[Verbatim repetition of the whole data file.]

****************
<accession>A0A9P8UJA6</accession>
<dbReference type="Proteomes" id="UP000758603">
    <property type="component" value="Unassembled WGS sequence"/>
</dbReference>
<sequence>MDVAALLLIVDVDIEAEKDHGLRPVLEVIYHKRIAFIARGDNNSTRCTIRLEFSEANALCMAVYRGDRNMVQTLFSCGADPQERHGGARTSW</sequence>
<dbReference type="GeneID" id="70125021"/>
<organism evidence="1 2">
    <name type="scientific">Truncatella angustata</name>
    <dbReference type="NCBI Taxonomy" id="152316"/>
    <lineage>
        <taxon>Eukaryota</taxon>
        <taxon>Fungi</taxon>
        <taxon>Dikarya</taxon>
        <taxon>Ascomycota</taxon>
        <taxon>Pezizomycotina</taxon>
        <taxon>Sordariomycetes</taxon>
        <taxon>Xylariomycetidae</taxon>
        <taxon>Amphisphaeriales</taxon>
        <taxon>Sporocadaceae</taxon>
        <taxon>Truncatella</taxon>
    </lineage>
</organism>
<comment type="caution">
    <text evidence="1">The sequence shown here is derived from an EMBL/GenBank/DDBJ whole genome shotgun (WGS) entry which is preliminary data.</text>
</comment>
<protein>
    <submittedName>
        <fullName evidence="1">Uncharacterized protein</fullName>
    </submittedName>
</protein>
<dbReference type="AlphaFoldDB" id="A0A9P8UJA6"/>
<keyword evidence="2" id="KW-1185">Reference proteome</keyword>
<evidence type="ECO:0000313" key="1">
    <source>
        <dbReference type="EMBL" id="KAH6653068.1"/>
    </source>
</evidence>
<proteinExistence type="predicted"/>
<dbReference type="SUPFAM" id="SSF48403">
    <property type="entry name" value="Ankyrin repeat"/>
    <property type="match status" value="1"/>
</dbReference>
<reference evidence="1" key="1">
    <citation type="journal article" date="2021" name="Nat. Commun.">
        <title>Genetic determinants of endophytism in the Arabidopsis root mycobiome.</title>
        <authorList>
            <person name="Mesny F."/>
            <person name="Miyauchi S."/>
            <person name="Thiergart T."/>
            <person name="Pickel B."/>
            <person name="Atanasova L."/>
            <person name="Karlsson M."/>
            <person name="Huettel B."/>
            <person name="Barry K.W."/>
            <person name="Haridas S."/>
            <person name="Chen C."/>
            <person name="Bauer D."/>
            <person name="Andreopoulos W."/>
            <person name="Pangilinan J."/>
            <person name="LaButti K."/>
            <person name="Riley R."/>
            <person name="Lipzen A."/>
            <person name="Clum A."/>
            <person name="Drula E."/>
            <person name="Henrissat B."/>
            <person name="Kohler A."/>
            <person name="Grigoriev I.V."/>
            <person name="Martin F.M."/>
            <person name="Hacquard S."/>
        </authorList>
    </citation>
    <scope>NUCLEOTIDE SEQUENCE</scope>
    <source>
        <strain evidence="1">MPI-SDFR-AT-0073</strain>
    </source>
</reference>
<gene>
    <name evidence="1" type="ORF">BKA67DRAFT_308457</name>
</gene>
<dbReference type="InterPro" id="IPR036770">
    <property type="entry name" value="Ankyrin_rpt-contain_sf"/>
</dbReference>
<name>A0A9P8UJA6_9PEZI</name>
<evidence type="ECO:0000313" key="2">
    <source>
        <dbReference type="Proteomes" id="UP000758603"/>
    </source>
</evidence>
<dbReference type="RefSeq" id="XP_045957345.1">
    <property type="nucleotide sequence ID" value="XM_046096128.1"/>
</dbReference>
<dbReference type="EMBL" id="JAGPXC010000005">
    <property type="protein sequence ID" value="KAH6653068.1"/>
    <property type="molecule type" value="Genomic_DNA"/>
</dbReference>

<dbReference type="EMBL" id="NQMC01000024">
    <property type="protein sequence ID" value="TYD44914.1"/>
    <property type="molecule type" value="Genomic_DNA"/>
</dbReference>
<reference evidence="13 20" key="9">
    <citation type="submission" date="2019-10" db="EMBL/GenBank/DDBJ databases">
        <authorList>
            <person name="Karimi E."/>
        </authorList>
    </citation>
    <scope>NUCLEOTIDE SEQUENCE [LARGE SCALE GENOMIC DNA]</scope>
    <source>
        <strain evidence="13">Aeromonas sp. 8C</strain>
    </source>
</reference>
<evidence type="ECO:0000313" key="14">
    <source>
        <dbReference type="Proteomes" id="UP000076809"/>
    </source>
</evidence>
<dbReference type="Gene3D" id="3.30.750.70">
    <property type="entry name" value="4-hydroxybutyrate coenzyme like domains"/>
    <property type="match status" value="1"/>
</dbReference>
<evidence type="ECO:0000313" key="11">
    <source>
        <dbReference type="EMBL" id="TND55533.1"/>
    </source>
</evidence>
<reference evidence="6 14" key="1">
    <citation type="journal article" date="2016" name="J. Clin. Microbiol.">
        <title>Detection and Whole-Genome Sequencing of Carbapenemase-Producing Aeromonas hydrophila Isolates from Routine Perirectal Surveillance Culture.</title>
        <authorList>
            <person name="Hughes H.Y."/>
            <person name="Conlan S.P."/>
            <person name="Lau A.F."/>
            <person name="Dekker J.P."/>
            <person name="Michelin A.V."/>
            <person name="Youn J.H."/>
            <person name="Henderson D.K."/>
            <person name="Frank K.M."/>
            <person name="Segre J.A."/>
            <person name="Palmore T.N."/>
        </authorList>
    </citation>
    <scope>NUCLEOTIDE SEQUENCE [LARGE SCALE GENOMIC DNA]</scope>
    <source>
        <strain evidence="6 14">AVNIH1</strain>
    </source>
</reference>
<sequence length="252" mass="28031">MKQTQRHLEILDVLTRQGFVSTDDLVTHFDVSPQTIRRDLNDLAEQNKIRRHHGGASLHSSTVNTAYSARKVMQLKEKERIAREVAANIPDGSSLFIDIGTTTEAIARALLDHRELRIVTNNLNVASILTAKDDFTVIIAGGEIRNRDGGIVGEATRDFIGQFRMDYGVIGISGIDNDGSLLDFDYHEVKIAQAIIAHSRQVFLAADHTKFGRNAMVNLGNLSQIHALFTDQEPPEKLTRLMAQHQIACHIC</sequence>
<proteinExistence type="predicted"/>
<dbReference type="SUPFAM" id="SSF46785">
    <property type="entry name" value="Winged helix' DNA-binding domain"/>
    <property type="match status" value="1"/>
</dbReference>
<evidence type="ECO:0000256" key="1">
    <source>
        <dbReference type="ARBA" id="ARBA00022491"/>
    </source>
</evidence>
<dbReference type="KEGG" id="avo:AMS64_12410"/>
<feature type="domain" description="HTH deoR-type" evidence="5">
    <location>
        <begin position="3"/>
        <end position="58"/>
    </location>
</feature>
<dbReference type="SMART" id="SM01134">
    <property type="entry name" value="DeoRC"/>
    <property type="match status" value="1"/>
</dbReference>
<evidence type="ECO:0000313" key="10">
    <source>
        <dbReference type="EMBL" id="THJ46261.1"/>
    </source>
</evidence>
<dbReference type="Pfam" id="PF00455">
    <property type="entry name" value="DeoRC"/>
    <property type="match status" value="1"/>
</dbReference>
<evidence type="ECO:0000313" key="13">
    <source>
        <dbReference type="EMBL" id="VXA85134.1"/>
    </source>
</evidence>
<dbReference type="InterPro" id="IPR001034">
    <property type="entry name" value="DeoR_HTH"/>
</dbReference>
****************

<accession>A0A9P8UJA6</accession>
<dbReference type="Proteomes" id="UP000758603">
    <property type="component" value="Unassembled WGS sequence"/>
</dbReference>
<sequence>MDVAALLLIVDVDIEAEKDHGLRPVLEVIYHKRIAFIARGDNNSTRCTIRLEFSEANALCMAVYRGDRNMVQTLFSCGADPQERHGGARTSW</sequence>
<dbReference type="GeneID" id="70125021"/>
<organism evidence="1 2">
    <name type="scientific">Truncatella angustata</name>
    <dbReference type="NCBI Taxonomy" id="152316"/>
    <lineage>
        <taxon>Eukaryota</taxon>
        <taxon>Fungi</taxon>
        <taxon>Dikarya</taxon>
        <taxon>Ascomycota</taxon>
        <taxon>Pezizomycotina</taxon>
        <taxon>Sordariomycetes</taxon>
        <taxon>Xylariomycetidae</taxon>
        <taxon>Amphisphaeriales</taxon>
        <taxon>Sporocadaceae</taxon>
        <taxon>Truncatella</taxon>
    </lineage>
</organism>
<comment type="caution">
    <text evidence="1">The sequence shown here is derived from an EMBL/GenBank/DDBJ whole genome shotgun (WGS) entry which is preliminary data.</text>
</comment>
<protein>
    <submittedName>
        <fullName evidence="1">Uncharacterized protein</fullName>
    </submittedName>
</protein>
<dbReference type="AlphaFoldDB" id="A0A9P8UJA6"/>
<keyword evidence="2" id="KW-1185">Reference proteome</keyword>
<evidence type="ECO:0000313" key="1">
    <source>
        <dbReference type="EMBL" id="KAH6653068.1"/>
    </source>
</evidence>
<proteinExistence type="predicted"/>
<dbReference type="SUPFAM" id="SSF48403">
    <property type="entry name" value="Ankyrin repeat"/>
    <property type="match status" value="1"/>
</dbReference>
<reference evidence="1" key="1">
    <citation type="journal article" date="2021" name="Nat. Commun.">
        <title>Genetic determinants of endophytism in the Arabidopsis root mycobiome.</title>
        <authorList>
            <person name="Mesny F."/>
            <person name="Miyauchi S."/>
            <person name="Thiergart T."/>
            <person name="Pickel B."/>
            <person name="Atanasova L."/>
            <person name="Karlsson M."/>
            <person name="Huettel B."/>
            <person name="Barry K.W."/>
            <person name="Haridas S."/>
            <person name="Chen C."/>
            <person name="Bauer D."/>
            <person name="Andreopoulos W."/>
            <person name="Pangilinan J."/>
            <person name="LaButti K."/>
            <person name="Riley R."/>
            <person name="Lipzen A."/>
            <person name="Clum A."/>
            <person name="Drula E."/>
            <person name="Henrissat B."/>
            <person name="Kohler A."/>
            <person name="Grigoriev I.V."/>
            <person name="Martin F.M."/>
            <person name="Hacquard S."/>
        </authorList>
    </citation>
    <scope>NUCLEOTIDE SEQUENCE</scope>
    <source>
        <strain evidence="1">MPI-SDFR-AT-0073</strain>
    </source>
</reference>
<gene>
    <name evidence="1" type="ORF">BKA67DRAFT_308457</name>
</gene>
<dbReference type="InterPro" id="IPR036770">
    <property type="entry name" value="Ankyrin_rpt-contain_sf"/>
</dbReference>
<name>A0A9P8UJA6_9PEZI</name>
<evidence type="ECO:0000313" key="2">
    <source>
        <dbReference type="Proteomes" id="UP000758603"/>
    </source>
</evidence>
<dbReference type="RefSeq" id="XP_045957345.1">
    <property type="nucleotide sequence ID" value="XM_046096128.1"/>
</dbReference>
<dbReference type="EMBL" id="JAGPXC010000005">
    <property type="protein sequence ID" value="KAH6653068.1"/>
    <property type="molecule type" value="Genomic_DNA"/>
</dbReference>

<dbReference type="EMBL" id="NQMC01000024">
    <property type="protein sequence ID" value="TYD44914.1"/>
    <property type="molecule type" value="Genomic_DNA"/>
</dbReference>
<reference evidence="13 20" key="9">
    <citation type="submission" date="2019-10" db="EMBL/GenBank/DDBJ databases">
        <authorList>
            <person name="Karimi E."/>
        </authorList>
    </citation>
    <scope>NUCLEOTIDE SEQUENCE [LARGE SCALE GENOMIC DNA]</scope>
    <source>
        <strain evidence="13">Aeromonas sp. 8C</strain>
    </source>
</reference>
<evidence type="ECO:0000313" key="14">
    <source>
        <dbReference type="Proteomes" id="UP000076809"/>
    </source>
</evidence>
<dbReference type="Gene3D" id="3.30.750.70">
    <property type="entry name" value="4-hydroxybutyrate coenzyme like domains"/>
    <property type="match status" value="1"/>
</dbReference>
<evidence type="ECO:0000313" key="11">
    <source>
        <dbReference type="EMBL" id="TND55533.1"/>
    </source>
</evidence>
<reference evidence="6 14" key="1">
    <citation type="journal article" date="2016" name="J. Clin. Microbiol.">
        <title>Detection and Whole-Genome Sequencing of Carbapenemase-Producing Aeromonas hydrophila Isolates from Routine Perirectal Surveillance Culture.</title>
        <authorList>
            <person name="Hughes H.Y."/>
            <person name="Conlan S.P."/>
            <person name="Lau A.F."/>
            <person name="Dekker J.P."/>
            <person name="Michelin A.V."/>
            <person name="Youn J.H."/>
            <person name="Henderson D.K."/>
            <person name="Frank K.M."/>
            <person name="Segre J.A."/>
            <person name="Palmore T.N."/>
        </authorList>
    </citation>
    <scope>NUCLEOTIDE SEQUENCE [LARGE SCALE GENOMIC DNA]</scope>
    <source>
        <strain evidence="6 14">AVNIH1</strain>
    </source>
</reference>
<sequence length="252" mass="28031">MKQTQRHLEILDVLTRQGFVSTDDLVTHFDVSPQTIRRDLNDLAEQNKIRRHHGGASLHSSTVNTAYSARKVMQLKEKERIAREVAANIPDGSSLFIDIGTTTEAIARALLDHRELRIVTNNLNVASILTAKDDFTVIIAGGEIRNRDGGIVGEATRDFIGQFRMDYGVIGISGIDNDGSLLDFDYHEVKIAQAIIAHSRQVFLAADHTKFGRNAMVNLGNLSQIHALFTDQEPPEKLTRLMAQHQIACHIC</sequence>
<proteinExistence type="predicted"/>
<dbReference type="SUPFAM" id="SSF46785">
    <property type="entry name" value="Winged helix' DNA-binding domain"/>
    <property type="match status" value="1"/>
</dbReference>
<evidence type="ECO:0000256" key="1">
    <source>
        <dbReference type="ARBA" id="ARBA00022491"/>
    </source>
</evidence>
<dbReference type="KEGG" id="avo:AMS64_12410"/>
<feature type="domain" description="HTH deoR-type" evidence="5">
    <location>
        <begin position="3"/>
        <end position="58"/>
    </location>
</feature>
<dbReference type="SMART" id="SM01134">
    <property type="entry name" value="DeoRC"/>
    <property type="match status" value="1"/>
</dbReference>
<evidence type="ECO:0000313" key="10">
    <source>
        <dbReference type="EMBL" id="THJ46261.1"/>
    </source>
</evidence>
<dbReference type="Pfam" id="PF00455">
    <property type="entry name" value="DeoRC"/>
    <property type="match status" value="1"/>
</dbReference>
<evidence type="ECO:0000313" key="13">
    <source>
        <dbReference type="EMBL" id="VXA85134.1"/>
    </source>
</evidence>
<dbReference type="InterPro" id="IPR001034">
    <property type="entry name" value="DeoR_HTH"/>
</dbReference>